John Wilkes was as controversial a figure as Maria’s writings indicate; at first he was liberal who in the current year of the narrative pushed for the right of publishers to reproduce Parliamentary debates for public perusal and later supported the cause of the American colonists. However he made a sharp turn in his later years and began supporting conservative policies before retiring from politics. He was a member of the Monks of St. Francis and was the direct instigator of the prank involving an orangutan and the Earl of Sandwich mentioned in the footnote on pg. 189 (Hilaritas edition). Wilkes, aside from his libertine activities, was also known as a remarkably ugly man which lent himself to caricature and parody. In an exchange with the Earl of Sandwich, the Earl wrote that "Sir, I do not know whether you will die on the gallows or of the pox," Wilkes is reported to have replied, "That depends, my lord, on whether I embrace your lordship's principles or your mistress."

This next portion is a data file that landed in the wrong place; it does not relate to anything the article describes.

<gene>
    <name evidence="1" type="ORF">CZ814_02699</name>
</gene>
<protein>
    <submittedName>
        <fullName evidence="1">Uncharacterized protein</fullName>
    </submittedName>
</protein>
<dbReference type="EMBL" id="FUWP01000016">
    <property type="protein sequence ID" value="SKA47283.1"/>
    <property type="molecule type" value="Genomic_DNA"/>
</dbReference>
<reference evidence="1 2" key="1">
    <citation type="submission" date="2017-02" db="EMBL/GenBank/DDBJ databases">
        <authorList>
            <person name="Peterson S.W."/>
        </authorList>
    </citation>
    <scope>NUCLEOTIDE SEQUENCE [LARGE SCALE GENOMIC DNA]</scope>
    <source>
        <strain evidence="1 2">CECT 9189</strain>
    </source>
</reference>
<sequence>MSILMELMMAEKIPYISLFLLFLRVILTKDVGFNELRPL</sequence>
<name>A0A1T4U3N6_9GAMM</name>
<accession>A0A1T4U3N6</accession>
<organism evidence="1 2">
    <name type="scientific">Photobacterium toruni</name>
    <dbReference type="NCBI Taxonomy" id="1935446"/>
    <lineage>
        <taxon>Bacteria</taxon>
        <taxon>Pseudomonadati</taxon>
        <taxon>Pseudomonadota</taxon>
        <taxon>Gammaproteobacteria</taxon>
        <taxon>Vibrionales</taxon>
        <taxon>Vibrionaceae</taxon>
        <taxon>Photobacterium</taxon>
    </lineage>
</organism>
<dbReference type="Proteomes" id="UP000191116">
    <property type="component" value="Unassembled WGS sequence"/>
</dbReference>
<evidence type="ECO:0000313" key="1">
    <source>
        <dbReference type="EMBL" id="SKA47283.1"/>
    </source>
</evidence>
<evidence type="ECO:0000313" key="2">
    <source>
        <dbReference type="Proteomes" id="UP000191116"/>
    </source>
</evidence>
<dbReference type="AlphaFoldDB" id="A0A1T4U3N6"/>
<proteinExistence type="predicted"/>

Wilkes “Essay on Woman” was an even bigger scandal than Maria’s private writings indicate and was considered to be the biggest misstep of his career. Here is the text of the poem, which was originally meant to be printed side by side with Pope’s “Essay on Man” for easy comparison. And here is a post on the John Wilkes Club blog that provides context and details about the scandal -- therein they detail more blatant hypocrisy on the part of the Earl of Sandwich who was, in the words of Norm MacDonald, “a real jerk.” Babcock’s observation to his wife that Wilkes is “a saucy rascal but has too much honor to become a true scoundrel” is a repetition of Max Beerbohm’s assessment of the character of Aleister Crowley in Masks of the Illuminati.